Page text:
1) Mt Abu - We were quite interested about how this mountain town little number was going to pan out. Apparently it's a very popular holiday destination for the natives, in particularly those from Gujarat. We soon discovered however that there was very little to do. Owing to the time of year, we were unable to do a mountain trek for fear of bears attacking us! We therefore settled down for the night chez our hotel with some well needed alcohol. It is in fact quite diffictult to get your hands on the stuff over here. Most restaurants are technically unlicensed and many Indians are tee total. However, our eagly eyes spotted an off license and we were fully beveraged up with 'extra strong' cobra and some Mother's ruin (though not quite of Bombay Sapphire standards). We enjoyed the added bonus of Baywatch being shown on tv so a drinking game involing the 'Hoff was thus born.
2) Jodhpur - safely out of the bore of Mt Abu, we made our way to Jodhpur, the blue city. Unfortunately we did have to sit for an hour or so in the world's worst train station at Abu Road with all sorts of excrement, cattle, beggars, dirt, flies, heat. You had to laugh else you would just cry. Sadly, it is nigh on impossible to escape the filth and abject poverty in India. You just get used to it. Upon recommendation we stayed in Cosy guesthouse, in the heart of Jodhpur. And cosy it certainly was, our room being situated on the ground floor bang next to reception and thus all the hotel staff who slept on the floor in reception. Al, bless him, had to make do with a mattress on the floor shoved into our allegedly 'triple' room. The owner however seemed friendly enough and had lots of useful advice.
The main attraction in Jodhpur is its incredible Fort (Mehrangah - I think that is spelt correctly.) Equipped with a superb audio guide, we scaled the fortress and were rewarded with great views of the blue city and a live demonstration of how to put on a turban!! Jodhpur (yes the trouseers do come from here) is nicknamed the blue city because many of its buildings are so dyed, apparently with a view to repelling insects.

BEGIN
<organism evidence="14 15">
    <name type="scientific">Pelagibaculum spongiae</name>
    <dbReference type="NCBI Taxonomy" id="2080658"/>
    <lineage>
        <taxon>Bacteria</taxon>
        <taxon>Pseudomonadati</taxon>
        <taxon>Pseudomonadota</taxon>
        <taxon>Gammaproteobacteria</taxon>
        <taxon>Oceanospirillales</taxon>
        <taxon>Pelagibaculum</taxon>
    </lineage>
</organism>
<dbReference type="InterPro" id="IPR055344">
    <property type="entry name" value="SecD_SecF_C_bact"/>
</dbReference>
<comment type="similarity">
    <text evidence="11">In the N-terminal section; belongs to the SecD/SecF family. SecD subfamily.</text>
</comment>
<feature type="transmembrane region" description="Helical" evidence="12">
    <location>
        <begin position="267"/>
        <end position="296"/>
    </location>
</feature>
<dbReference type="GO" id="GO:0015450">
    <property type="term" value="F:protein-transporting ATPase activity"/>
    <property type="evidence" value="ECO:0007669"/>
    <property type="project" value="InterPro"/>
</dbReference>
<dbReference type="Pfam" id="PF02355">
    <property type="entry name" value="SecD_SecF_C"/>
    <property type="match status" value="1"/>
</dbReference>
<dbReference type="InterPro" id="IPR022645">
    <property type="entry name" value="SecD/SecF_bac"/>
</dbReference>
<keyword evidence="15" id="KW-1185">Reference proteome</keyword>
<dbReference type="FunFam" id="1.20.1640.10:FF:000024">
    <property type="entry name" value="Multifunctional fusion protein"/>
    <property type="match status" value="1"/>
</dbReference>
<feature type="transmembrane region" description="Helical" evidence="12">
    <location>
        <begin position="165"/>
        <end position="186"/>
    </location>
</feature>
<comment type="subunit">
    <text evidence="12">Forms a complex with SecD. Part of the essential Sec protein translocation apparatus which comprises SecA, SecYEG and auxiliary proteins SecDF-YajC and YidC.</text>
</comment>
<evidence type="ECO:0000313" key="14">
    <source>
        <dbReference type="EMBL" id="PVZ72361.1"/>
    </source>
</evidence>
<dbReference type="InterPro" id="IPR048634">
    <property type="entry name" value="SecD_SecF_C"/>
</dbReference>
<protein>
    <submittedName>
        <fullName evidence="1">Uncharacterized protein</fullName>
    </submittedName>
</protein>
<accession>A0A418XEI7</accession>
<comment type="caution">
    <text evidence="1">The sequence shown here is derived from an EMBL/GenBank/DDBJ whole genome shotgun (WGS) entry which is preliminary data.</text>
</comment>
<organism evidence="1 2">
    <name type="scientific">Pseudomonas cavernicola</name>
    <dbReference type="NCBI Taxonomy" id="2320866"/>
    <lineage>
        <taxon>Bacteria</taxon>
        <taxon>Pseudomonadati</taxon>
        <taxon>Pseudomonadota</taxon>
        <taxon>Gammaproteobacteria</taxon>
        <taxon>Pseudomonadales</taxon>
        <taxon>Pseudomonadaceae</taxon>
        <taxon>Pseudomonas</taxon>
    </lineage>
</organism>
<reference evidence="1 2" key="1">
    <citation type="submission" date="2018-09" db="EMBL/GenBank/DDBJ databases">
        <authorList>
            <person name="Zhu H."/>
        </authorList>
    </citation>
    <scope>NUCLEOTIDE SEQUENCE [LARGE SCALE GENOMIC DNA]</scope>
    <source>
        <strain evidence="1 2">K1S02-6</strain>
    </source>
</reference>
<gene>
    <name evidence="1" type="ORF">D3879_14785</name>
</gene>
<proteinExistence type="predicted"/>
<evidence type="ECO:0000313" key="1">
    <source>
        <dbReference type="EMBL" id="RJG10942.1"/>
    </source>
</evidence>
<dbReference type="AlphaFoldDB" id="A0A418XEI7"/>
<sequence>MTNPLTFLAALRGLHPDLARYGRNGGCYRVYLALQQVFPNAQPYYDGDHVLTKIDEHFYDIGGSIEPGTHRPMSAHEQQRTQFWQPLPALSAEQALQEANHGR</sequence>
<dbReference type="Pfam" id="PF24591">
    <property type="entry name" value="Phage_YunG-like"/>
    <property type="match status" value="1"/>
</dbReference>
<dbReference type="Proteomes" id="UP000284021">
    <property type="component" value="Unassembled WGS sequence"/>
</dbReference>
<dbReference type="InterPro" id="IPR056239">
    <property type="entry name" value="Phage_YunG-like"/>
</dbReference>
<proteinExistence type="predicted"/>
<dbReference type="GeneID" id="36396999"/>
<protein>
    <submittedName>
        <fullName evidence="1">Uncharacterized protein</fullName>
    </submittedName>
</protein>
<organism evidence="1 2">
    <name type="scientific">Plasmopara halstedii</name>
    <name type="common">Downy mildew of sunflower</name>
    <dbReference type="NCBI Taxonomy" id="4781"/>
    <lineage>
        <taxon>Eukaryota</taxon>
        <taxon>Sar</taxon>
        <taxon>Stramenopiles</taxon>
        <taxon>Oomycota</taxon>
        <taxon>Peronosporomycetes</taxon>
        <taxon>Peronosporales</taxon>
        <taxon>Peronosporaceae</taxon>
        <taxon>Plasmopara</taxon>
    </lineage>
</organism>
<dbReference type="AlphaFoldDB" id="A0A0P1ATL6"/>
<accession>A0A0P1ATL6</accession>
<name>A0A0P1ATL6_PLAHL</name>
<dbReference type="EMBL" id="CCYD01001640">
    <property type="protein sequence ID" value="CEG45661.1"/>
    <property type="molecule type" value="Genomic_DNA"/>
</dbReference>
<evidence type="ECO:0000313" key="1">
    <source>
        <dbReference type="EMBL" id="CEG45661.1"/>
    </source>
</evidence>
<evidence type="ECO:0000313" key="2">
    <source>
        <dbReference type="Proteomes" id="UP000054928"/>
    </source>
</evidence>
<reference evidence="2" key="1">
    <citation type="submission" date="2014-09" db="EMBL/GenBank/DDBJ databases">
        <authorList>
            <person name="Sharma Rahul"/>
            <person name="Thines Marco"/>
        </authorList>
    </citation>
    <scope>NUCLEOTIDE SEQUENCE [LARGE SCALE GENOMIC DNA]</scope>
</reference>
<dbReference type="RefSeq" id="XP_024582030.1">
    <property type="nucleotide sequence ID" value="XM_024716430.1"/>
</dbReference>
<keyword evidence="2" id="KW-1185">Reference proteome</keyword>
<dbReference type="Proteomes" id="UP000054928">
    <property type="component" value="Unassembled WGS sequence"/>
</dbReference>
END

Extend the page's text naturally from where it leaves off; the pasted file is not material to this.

The following day we booked ourselves onto a village jeep safari where we travelled from village to village to sample the various different ways of life. Unfortunately this was to be where I was parted from my beloved Ipod. Good thing I went for Gold standard Insurance with no excess to pay (and that I have a devoted mother who can make the claim for me!) We sampled some opium tea (rank and of no effect whatsoever) got treated to a 'feast' of a lunch which consisted of chapatti, green stuff resembling grass and yellow stuff. We also witnessed handmade carpets being made (thrilling) and make our own pots - more exciting and evoked memories of the film 'Ghost' - without the raunch though!
Jaisalmer is another fortress town, this time to the west of Rajasthan state. Although it differs from Jodhpur as one is actually allowed to stay within the grounds of the fort. Very exciting for us if lacking a certain concern for the preservation of the fort. Oh well. I instantly preferred Jaisalmer to Jodhpur - it was far quieter and given the location, was most atmospheric. The principal reason for any visit to Jaisalmer is for desert camel trekking so we quickly signed ourselves up for a 2 day/1 nigtht excursion all in for less 5GBP per person per day. Bargain. The camel trek proved to be a brilliant if exhasuting experience. I certainly wouldnt want to do it for much longer than 2 days. Day 1 was an early start with a short jeep ride to the desert where we were picked up by the camels. Mine was called Mr Laloo. He had a slight identity crisis in that he was wearing some pretty necklaces. Though. to do him justice, he was quite a competitive little camel and liked to be ahead of the pack - which I obviously enjoyed. Sam's camel 'Kaloo' was not quite so cooperative, having a deep affinity with all the various vegetation found in the desert, in particular hurtling her into cactus plants. She still has the scars to prove it. Al, on the other hand was stuck at the back with 'Sonja Gandhi', the only female camel of the pack. She was, sad to say also the slowest and he was put in the remedial class for the duration, not even being allowed to hold the reins for much of the trek!!
We camped out in time for sunset which was all very romantic for the couples on our trip, bleurgh bleurgh bleurgh. Instead, our trio headed for where the 'cold' beer was! The camel drivers cooked us up a treat and we sat there listening to them sing about god knows what. At least they were happy about it! Fell asleep under the stars with just a few blankets comfort - I actually think the blankets for the camels were more luxurious than ours!
I was awoken at some unearthly hour the next morning by the head camel driver whispering sweet nothings in my ear - well actually he was muttering something about 'chai.' After a quick breakfast, we were back on the camels by 7.30am - a little too early for my liking. 5hrs later and I was still on said camel and lower body was beginning to ache somewhat! After a well deserved lunch break and siesta, we were back on the camels. much to our dismay by this point. Fortunately there was only about another hour to go. All in all, a very worthwhile experience.